Two research assistantships in model-driven engineeringand semantic technologies, University of Oxford
A function f :: A -> B -> C can be applied in infix form where:a `f` b <=> f a b
I think this is a mistake and that it should instead have been:a `f` b <=> f b a
sepBy (from Parsec) is a typical example of the problem. In Haskell we can either write:p `sepBy` (symbol ",")
or:sepBy p (symbol ",")
But the second form looks strange and swapping the arguments would make the infix form look strange instead.
A similar example is asTypeOf. Consider:asTypeOf 1 int
It looks wrong because, like sepBy, it is made to appear natural when used in infix form:1 `asTypeOf` int
If `f` = flip f this would not have been a problem. This would also allow the familiar object-method syntax (for those who like that):[1,2,3] `map` f <=> map f [1,2,3] 'A' replicate 5 <=> replicate 5 'A' m `lookup` 'b' <=> lookup 'b' m 5 `mod` 2 <=> mod 2 5
Note that mod 2 would be a modulo 2 function, which IMO is more intuitive than a function taking 2 modulo something.
My wish was that infix function application should flip it's arguments to rid strange things like this:subtract 2 5 == 3 -- good 5 `subtract` 2 == -3 -- what?
This discussion has given me insights to change my mind on this. Here is why.
First, some really good counter examples came up. Functions like zip and mappend works fine as things are now:mappend [1,2] [3,4] == [1,2,3,4] == [1,2] `mappend` [3,4]
Flipping the arguments for the infix form would make it awkward.
Then it was pointed out that(&) = flip ($)
can be used to "infix" a function to it's flipped form, so that5 &subtract 2 == 3
as expected. (Compared to the infix form)
Also & is to be added to Data.Function (to my understanding) so will became standardized.
This means we can both eat the cake and have it too!
Still, I maintain that some functions such as mod and sepBy have their arguments in wrong order. Even more so when & comes along. I agree with fridofrido that argument order should by convention be driven by the pattern of partial application.submitted by togrof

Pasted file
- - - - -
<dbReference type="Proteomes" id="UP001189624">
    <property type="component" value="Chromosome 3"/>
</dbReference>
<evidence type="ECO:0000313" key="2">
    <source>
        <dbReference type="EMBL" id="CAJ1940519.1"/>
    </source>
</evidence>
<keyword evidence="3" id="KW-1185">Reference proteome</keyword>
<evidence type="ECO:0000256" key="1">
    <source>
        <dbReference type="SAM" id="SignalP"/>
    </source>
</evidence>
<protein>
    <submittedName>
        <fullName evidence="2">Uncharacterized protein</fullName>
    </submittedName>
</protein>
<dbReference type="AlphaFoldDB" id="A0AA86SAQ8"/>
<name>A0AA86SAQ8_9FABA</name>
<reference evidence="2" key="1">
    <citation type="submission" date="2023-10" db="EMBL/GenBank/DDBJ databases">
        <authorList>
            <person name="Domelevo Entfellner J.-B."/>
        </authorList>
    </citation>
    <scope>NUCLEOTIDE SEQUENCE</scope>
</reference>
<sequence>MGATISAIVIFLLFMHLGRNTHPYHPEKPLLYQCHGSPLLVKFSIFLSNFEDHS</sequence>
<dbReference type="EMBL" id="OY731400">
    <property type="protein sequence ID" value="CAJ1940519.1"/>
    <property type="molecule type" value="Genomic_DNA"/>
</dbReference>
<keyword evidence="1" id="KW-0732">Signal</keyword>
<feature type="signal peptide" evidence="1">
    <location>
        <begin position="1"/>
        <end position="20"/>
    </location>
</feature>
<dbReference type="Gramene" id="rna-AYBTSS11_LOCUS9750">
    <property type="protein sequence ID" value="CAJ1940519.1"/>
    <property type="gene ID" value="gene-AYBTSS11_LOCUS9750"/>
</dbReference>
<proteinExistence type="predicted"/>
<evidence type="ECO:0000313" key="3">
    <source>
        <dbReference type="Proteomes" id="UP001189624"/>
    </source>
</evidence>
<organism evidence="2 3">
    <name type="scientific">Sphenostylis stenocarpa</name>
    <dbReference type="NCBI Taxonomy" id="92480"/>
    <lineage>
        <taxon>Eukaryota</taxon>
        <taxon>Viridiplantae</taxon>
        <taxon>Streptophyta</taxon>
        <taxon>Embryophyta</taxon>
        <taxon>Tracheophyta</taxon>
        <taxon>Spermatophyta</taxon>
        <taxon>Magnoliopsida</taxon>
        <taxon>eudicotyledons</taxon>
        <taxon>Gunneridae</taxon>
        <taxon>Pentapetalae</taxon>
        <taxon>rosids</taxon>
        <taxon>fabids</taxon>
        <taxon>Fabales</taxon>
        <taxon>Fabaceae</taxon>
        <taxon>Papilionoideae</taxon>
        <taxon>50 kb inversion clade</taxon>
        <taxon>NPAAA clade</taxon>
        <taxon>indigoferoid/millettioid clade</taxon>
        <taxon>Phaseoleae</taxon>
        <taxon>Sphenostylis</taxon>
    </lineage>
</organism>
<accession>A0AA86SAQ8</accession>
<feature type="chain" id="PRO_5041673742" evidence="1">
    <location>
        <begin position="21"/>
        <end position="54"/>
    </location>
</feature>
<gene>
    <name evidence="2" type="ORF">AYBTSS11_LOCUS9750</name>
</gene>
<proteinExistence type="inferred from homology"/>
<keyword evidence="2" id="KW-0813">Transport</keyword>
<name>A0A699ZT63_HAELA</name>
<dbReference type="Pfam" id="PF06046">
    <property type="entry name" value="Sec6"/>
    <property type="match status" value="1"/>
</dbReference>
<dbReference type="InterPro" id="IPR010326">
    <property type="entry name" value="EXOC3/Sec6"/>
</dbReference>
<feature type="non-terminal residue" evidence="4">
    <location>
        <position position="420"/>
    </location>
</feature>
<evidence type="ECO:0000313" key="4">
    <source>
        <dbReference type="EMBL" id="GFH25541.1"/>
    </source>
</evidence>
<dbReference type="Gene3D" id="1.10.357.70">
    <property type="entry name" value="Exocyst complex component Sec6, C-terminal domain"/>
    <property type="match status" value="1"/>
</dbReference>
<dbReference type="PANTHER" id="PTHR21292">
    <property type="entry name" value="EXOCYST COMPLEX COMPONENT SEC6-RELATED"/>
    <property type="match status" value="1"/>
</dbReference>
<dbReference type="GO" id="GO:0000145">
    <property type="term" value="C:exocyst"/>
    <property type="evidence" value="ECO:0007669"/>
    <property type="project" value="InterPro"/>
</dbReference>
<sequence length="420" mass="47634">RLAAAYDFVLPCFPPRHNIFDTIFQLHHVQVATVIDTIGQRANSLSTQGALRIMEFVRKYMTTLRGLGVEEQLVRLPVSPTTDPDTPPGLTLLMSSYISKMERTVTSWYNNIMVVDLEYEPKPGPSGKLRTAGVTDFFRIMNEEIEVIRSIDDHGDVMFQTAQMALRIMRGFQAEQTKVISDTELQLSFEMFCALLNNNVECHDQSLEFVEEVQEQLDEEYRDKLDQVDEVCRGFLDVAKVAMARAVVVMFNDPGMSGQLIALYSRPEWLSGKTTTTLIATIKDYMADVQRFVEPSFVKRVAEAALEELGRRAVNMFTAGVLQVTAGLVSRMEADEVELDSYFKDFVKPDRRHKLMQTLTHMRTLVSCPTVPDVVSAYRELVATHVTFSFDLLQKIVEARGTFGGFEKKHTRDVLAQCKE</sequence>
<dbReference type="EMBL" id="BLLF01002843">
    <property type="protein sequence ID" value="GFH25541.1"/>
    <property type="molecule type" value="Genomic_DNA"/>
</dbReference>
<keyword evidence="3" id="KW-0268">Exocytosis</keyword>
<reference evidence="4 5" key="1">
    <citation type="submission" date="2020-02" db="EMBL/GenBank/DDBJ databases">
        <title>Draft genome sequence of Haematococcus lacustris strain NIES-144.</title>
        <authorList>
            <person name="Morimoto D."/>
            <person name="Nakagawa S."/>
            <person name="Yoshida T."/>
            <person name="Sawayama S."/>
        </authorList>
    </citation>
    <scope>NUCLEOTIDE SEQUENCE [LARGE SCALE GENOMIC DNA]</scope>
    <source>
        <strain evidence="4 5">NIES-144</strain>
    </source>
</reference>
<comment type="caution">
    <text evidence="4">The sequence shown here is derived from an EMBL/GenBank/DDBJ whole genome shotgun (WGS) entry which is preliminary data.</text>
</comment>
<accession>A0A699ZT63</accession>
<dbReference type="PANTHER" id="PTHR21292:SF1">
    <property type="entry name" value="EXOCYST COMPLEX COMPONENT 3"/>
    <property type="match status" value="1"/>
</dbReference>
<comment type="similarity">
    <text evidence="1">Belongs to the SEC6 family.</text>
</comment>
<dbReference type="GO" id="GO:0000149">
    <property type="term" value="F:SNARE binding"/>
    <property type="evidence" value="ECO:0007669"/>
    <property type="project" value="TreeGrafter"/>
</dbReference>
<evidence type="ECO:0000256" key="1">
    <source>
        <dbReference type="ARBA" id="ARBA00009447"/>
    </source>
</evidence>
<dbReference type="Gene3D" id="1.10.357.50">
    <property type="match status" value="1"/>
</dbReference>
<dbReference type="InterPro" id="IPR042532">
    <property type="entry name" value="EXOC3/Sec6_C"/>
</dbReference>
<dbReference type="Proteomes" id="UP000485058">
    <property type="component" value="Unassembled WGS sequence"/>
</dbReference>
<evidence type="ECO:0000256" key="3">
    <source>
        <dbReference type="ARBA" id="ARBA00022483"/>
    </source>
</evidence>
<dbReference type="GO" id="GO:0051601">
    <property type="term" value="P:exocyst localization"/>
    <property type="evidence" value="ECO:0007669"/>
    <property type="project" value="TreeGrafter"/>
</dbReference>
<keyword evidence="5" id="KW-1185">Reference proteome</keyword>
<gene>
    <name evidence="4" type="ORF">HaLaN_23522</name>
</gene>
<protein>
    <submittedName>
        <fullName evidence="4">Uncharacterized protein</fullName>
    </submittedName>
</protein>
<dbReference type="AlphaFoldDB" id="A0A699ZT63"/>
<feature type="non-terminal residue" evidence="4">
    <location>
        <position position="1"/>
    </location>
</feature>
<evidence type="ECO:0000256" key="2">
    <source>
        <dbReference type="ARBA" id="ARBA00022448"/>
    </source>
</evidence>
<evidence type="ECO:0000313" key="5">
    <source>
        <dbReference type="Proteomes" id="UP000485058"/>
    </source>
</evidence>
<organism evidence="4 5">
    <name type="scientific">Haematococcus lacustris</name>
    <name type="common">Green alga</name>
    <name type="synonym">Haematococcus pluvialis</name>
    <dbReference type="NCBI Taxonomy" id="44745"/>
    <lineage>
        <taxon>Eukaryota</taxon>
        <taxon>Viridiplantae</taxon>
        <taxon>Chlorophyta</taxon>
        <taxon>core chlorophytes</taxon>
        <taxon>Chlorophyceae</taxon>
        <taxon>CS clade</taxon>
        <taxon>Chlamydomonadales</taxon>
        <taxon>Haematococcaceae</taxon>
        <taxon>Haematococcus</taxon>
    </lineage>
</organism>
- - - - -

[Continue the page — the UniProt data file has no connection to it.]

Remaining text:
[link] [79 comments]
Green energy / IoT startup Moixa Technology is seeking to add to our software team.
We're a small team dedicated to developing technology that enables a radical change in the way that energy is used in the home. We are just ramping up to deliver a project (working with large energy companies) demonstrating how communities can use the Maslow system across a group of homes to share energy in that community. We will need to deploy software that addresses some challenging problems to make this possible.
The code that we develop is built around providing services based on the hardware systems that we are deploying and so needs to work with the constraints and characteristics of the hardware & low level firmware we have built.
We're looking for individuals with generalist approach that are willing and and able to participate in all aspect of design, implementation and operation of our platform. The candidate must be happy in a small team, and also able to work autonomously. We are expanding as we ramp up to deliver the next generation of control software to our increasing number of deployed system. This is an exciting moment for the company.
- Design & implemetation of all parts of our software stack (web frontend & backend, data analytics, high-level code on IoT devices)
- Operations support (expected <20% of time)
Our current stack involves:
- Scala (Akka, Play) / ClojureScript / Haskell
- Postgres, neo4j
- Raspberry PI / Arch Linux
- PIC32 microcontroller / C
Skills and Requirements:
- Experience in one or more functional languages
- Familiarity with at least one database paradigm
- Linux scripting and operation
- Familiarity with (strongly) typed functional languages (Haskell/ML/Scala)
- Embedded programming experience
- Experience in data analytics (Spark or similiar)
- Experience in IoT development
- Open Source contributions
Moixa technology is based in central London (Primrose Hill), Salary depending on experience + performance based share options.
Get information on how to apply for this position.
I'm in a computational physics class that is based on the Haskell programming language. My professor uses a linux machine and I have a windows machine (64 bit).
I'm having trouble finding a quick/simple/easy to use IDE/Text Editor for Haskell. So far, the best/easiest I've found is Sublime Text 2 with the Haskell extension (incredibly easy to install, very fluid interface)
It pains me to admit that I'm not too command line savvy... so a lot of these things go over my head. Do you guys know of any simple to install Text Editor that works with Haskell? I'm hoping I can just run a .exe and have the program install and work, rather than having to navigate through a maze of directories that I'm unfamiliar with.
Thanks for any help you can provide!submitted by sqrlsattack
[link] [25 comments]